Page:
June 21st is the Longest Day. In Northern Ireland it has been set aside, in recent years, as a Day Of Reflection for those who were lost or injured during our Troubles, an initiative of Healing Through Remembering.
Today there will be various events across Northern Ireland to help with that reflection. It is not a massively known thing but quietly in all kinds of places people will reflect on very tragic times.
I had a poignant experience at an event on the Day Of Reflection a few years ago. During a quiet reflective event in Fr Martin Magill’s Church I played what I believe to be the most pastoral song for times of grief, Deacon Blue’s Take Me To The Place.
It was a b-side, not one of their best known songs. The tune has a melancholic soothing to it and then Ricky Ross sings:
"Take me to the place where your heart hurts most
Lead me through the dark world gates down there
Where all the ghosts of sorrow and pain
And fear and despair stay hiding
And we'll walk right through to our own way, our own place"
After the event a woman came forward to speak to me. She shared with me how she had lost her husband near the end of the Troubles. Loyalist paramilitaries walked into the printers that he was working in and shot him dead. He was not involved in the conflict.
He had been a Deacon Blue fan and on the way to this very event she had reached for a Deacon Blue CD as a way of remembering. When I played Take Me To The Place she sensed that something beyond us was happening. She was very moved and somehow comforted by the circumstances and the song. It was a reminder for me about how important music is in our healing.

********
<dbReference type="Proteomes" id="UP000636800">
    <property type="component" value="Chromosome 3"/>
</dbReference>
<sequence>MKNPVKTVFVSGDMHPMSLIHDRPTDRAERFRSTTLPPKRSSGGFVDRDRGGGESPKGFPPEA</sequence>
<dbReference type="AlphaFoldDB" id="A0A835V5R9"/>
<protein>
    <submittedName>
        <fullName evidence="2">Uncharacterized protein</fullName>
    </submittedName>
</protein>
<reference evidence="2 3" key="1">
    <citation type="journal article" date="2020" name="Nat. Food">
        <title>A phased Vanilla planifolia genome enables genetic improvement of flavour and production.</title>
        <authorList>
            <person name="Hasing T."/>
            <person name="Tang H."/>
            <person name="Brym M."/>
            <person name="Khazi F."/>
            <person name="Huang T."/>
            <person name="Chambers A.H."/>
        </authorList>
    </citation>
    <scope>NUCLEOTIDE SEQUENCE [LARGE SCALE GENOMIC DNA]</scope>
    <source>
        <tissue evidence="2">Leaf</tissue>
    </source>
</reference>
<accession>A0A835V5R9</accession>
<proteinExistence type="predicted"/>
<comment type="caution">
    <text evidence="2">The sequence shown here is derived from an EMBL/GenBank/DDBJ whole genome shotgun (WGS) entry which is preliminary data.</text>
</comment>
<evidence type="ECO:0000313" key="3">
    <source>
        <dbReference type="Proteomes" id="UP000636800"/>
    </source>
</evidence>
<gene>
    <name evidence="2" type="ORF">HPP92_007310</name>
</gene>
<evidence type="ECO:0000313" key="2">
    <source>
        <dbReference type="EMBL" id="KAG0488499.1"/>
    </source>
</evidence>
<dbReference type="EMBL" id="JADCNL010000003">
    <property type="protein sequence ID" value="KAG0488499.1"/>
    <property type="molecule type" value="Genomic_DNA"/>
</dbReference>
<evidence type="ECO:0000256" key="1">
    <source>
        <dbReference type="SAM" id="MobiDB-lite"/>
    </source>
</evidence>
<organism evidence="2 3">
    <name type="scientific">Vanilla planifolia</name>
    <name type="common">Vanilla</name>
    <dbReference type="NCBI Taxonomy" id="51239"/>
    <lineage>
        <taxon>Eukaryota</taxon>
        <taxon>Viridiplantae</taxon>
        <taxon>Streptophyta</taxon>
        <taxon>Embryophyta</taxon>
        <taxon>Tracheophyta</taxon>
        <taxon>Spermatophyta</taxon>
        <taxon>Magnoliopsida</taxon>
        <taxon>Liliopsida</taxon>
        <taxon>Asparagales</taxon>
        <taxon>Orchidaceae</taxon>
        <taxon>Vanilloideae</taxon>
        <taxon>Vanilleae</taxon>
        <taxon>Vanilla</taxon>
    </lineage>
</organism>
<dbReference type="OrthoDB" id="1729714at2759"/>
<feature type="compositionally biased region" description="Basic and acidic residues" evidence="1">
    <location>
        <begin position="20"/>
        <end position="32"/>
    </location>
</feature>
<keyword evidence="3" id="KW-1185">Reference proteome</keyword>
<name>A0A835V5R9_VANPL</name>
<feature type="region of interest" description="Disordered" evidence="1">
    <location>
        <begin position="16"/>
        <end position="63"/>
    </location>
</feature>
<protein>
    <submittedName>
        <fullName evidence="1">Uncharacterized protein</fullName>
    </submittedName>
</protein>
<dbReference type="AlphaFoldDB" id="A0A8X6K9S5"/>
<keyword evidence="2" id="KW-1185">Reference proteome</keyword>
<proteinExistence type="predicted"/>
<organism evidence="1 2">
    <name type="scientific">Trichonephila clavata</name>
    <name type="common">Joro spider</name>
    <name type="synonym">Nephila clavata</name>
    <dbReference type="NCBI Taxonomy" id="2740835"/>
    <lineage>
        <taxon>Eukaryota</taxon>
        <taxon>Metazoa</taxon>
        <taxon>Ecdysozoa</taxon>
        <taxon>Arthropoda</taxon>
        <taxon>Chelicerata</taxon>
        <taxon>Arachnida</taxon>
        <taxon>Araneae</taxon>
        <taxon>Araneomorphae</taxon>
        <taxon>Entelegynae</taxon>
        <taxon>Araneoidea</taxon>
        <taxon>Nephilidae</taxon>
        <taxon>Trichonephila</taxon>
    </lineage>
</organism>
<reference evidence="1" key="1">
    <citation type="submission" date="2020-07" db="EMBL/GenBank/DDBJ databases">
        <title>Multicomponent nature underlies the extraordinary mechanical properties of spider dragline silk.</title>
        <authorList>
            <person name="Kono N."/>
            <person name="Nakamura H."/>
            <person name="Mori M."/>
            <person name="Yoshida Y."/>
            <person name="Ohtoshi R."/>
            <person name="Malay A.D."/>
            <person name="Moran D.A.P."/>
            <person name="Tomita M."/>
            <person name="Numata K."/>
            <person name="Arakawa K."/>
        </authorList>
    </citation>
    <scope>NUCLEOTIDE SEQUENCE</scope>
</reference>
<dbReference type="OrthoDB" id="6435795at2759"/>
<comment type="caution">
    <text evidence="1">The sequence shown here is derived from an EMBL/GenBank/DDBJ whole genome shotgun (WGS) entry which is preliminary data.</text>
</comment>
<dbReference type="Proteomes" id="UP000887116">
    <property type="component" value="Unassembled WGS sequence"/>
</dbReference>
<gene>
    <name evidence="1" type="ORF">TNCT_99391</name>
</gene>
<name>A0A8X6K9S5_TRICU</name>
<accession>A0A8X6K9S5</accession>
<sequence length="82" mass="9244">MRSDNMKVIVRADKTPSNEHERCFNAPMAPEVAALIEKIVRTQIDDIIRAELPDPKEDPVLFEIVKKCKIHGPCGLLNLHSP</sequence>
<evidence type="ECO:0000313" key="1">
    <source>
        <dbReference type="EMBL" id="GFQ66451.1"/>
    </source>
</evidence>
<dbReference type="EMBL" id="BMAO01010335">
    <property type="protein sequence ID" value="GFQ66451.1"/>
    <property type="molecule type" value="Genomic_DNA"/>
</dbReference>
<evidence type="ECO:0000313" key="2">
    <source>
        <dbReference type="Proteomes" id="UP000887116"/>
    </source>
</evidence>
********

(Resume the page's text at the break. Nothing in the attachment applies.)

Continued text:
Donald and Emily Saliers wrote a fascinating book together called A Song To Sing, A Life To Live. The fascination is that both of this father and daughter duo are musicians, Don a Professor of Theology and Music and Emily one half of the popular rock duo The Indigo Girls; thus bringing Saturday night and Sunday morning together in their surmises.
Sharing their own personal loss of Emily’s younger sister they write, “Music was one of our primary ways of coming to terms with her death.” I believe that one of the conduits for God’s comfort is lament. The Bible is full of it - angry, frustrated, painful. Songs of lament do something deep in our souls. They can drill to the nerve centre of our pain, somehow empathise, soothe and mysteriously be companions as we journey through dark days. As a pastor I often give friends or parishioners a song or some music that will be a resource through their grief.
Deacon Blue’s song Take Me To The Place is the most perfect catharsis song I have ever heard. It was written in memory and dedicated to Italian Scottish photographer Oscar Mazaroli.
Growing up in Church writer Ricky Ross has a real sensitivity for such scared places and spaces and based the song on the hymn Abide With Me and the traditional melody “eventide.”
It’s stunning poignancy in Ricky’s yearning breaking voice, Lorraine Macintosh’s angelic wail, the sorrowful stark piano, the words and the tune, opens doors to the soul and let’s out the raw ripped up heart pain and let’s in some healing holy balm and the daring and courageous almost alien thought of hopefulness and grace.
Perhaps today, for just a few minutes, we could all reach for this song. In the world of the internet that is possible. Press play, close your eyes and use it to remember the loss, the hurt, the pain and then why not pray for or, if you’re not the praying kind, wish for the healing of individuals and of our entire community.